Intern Research Review

LaGasse, B. (2013). Influence of an external rhythm on oral motor control in children and adults. Journal of Music Therapy, 50(1), 6-23.

A large body of research supports the use of external rhythmic cueing to increase motor function, particularly within gait training programs with both children and adults. However, none have examined protocols for the development of oral motor skills.

Until this study by Dr. Blythe LaGasse.

This study sought to determine the feasibility of using a limb motor entrainment research procedure for oral motor entrainment and establish initial data on the effect of an external cue of oral motor stability in children and adults.

Participants included 12 children, ages ranging from 7-14 yrs and 12 adults ages 18-35 yrs. All participants were native English language speakers and had no history of speech, language or hearing impairments.

A rigid reference array consisting of three markers was placed on participant’s foreheads to assist in data collection. Participants were asked to complete three conditions, one with no external rhythmic cues and two with external rhythmic cues. Each condition included 7 trials of 8 sequential syllabic repetitions. The study began by participants repeating the syllable “pa” at a comfortable, self-selected pace with no external cues. From that initial pace, a participant “preferred tempo” was calculated. The next condition, participants were instructed to produce the syllable “on the beat” with an external auditory stimulus. A metronome set to the tempo established in the “no external rhythm” condition produced the external cue. The final condition included an external rhythmic cue 10% faster in tempo than that of the 2nd condition.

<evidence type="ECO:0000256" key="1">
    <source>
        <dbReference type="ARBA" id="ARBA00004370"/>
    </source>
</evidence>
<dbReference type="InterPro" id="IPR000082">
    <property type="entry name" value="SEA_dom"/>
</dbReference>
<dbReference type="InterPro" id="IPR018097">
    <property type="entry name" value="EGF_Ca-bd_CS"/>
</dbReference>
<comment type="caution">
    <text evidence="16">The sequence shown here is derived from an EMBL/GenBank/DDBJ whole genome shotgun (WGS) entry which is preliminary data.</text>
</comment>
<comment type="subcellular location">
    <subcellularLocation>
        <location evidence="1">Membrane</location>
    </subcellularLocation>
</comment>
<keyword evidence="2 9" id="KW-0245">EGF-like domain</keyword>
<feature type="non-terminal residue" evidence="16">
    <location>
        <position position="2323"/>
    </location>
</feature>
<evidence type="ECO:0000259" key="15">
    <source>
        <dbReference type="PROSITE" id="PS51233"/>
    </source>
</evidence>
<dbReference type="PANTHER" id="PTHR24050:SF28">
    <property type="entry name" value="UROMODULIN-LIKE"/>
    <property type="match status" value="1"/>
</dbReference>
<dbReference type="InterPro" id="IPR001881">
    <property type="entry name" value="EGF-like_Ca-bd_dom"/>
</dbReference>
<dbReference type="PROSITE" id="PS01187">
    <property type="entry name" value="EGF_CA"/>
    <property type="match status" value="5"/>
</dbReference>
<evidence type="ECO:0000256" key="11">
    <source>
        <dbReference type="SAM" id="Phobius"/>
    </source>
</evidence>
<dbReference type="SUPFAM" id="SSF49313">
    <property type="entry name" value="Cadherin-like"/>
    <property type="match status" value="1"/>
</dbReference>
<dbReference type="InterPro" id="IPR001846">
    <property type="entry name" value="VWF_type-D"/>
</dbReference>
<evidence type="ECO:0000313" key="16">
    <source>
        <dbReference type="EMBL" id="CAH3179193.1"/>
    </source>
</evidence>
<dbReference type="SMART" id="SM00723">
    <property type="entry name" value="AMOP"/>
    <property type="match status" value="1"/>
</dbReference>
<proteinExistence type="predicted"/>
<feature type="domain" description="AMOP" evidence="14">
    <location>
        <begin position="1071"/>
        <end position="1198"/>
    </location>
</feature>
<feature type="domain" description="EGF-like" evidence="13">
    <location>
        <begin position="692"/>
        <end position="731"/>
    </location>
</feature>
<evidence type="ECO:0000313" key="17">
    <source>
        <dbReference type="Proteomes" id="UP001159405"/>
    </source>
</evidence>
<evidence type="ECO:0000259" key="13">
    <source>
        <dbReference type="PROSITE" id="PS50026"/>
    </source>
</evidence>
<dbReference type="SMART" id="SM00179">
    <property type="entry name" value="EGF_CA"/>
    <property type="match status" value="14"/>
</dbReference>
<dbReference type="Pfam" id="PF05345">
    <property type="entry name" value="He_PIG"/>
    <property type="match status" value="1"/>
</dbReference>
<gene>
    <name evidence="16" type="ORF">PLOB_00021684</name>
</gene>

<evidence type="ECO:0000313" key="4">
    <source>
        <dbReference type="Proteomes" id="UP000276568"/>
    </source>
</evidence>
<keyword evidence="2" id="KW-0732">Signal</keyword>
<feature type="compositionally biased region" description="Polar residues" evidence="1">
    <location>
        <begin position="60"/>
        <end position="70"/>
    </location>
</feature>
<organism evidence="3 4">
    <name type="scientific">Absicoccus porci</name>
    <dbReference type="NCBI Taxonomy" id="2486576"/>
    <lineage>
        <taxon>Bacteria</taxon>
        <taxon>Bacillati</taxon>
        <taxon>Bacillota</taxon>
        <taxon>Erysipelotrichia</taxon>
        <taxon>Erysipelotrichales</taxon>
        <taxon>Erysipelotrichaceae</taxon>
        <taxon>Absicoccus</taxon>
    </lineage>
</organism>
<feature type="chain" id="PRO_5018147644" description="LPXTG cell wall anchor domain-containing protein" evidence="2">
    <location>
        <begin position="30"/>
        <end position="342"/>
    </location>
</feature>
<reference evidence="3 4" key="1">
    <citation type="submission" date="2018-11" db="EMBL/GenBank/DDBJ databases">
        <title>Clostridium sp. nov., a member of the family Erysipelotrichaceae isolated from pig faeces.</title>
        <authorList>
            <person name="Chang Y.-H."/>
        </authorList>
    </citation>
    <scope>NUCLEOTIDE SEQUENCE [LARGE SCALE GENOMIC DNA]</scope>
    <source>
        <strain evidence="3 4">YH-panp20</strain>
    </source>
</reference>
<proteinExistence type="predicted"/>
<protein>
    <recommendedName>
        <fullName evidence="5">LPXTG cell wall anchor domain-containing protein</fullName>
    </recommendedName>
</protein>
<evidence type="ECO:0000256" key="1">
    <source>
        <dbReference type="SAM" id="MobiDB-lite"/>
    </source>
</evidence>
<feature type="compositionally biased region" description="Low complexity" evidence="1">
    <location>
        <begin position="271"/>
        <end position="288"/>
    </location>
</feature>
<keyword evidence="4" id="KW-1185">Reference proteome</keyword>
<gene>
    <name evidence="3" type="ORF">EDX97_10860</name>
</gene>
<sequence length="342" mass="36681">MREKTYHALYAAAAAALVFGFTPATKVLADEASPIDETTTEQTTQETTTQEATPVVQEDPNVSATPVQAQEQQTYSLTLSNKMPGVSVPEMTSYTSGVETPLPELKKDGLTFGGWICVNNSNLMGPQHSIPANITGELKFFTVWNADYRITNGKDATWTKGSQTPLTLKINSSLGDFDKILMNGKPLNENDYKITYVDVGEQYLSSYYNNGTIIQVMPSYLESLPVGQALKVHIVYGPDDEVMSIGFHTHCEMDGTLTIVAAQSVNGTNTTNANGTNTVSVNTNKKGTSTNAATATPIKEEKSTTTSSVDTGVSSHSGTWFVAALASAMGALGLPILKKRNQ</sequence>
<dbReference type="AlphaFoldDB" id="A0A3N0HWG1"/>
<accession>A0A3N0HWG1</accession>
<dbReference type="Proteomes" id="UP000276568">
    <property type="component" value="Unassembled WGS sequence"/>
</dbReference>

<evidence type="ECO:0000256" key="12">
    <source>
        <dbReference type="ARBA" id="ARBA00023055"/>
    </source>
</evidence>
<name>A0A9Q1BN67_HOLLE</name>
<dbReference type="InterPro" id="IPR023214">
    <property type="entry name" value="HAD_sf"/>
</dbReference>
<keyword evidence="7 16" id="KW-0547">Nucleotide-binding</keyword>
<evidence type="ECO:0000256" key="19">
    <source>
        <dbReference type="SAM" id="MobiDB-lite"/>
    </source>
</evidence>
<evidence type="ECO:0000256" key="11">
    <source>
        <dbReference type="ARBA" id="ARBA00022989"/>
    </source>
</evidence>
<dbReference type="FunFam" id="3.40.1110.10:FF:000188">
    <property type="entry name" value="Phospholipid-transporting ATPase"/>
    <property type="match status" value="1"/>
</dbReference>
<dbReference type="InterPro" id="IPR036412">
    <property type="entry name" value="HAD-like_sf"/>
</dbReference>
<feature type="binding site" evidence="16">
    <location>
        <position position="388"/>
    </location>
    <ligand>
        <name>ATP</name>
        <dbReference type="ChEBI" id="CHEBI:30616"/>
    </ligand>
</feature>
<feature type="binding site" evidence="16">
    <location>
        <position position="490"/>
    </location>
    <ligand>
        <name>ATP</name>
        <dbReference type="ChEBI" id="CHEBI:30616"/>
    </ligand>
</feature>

Results indicated that there are different degrees of motor stability within the oral motor musculature. This data supports each particular structure of the mouth (the lips, tongue, jaw, and cheek) impacts on overall oral motor control. Moreover data indicated a significant different in oral motor control with entrainment conditions. Consequently results of this study suggest that protocols used for limb motor synchronization may also be utilized for oral motor development. Additionally age played no significance in data collection or results yielded.

On the surface level the implications of this study suggest that music therapists should design oral motor interventions to have a clear rhythmic structure. These interventions should create ample opportunities for patients to entrain oral motor movement. The more music therapists can facilitate greater efficiency of the oral mechanism through rhythm the easier it will become for our patients to transfer these skills in situations where no external rhythmic cue is provided.

As music therapy grows as a profession it is important that the settings with which it is utilized also expands. The implications of this study open up the opportunity for collaboration across many settings, particularly between music and speech acquisition and rehabilitation. These settings could include public schools, English language learning, stroke rehabilitation, and private practice.

Over the last decade there has been an increased demand for brain-based learning and treatment strategies in the field of education as well as other allied health professions. This study has the potential to be the catalysts for creating evidence-based interventions in the field of communication that demonstrate the brain’s ability, regardless of cognition, to sync motor movement to music stimuli to achieve designated outcomes. The potential implications of this study are vast however, there is a definite need for more research and more clearly defined protocols for oral motor development.

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Hannah Lytle, LPMT, MT-BC

The George Center, 12060 Etris Road, Roswell, GA, 30075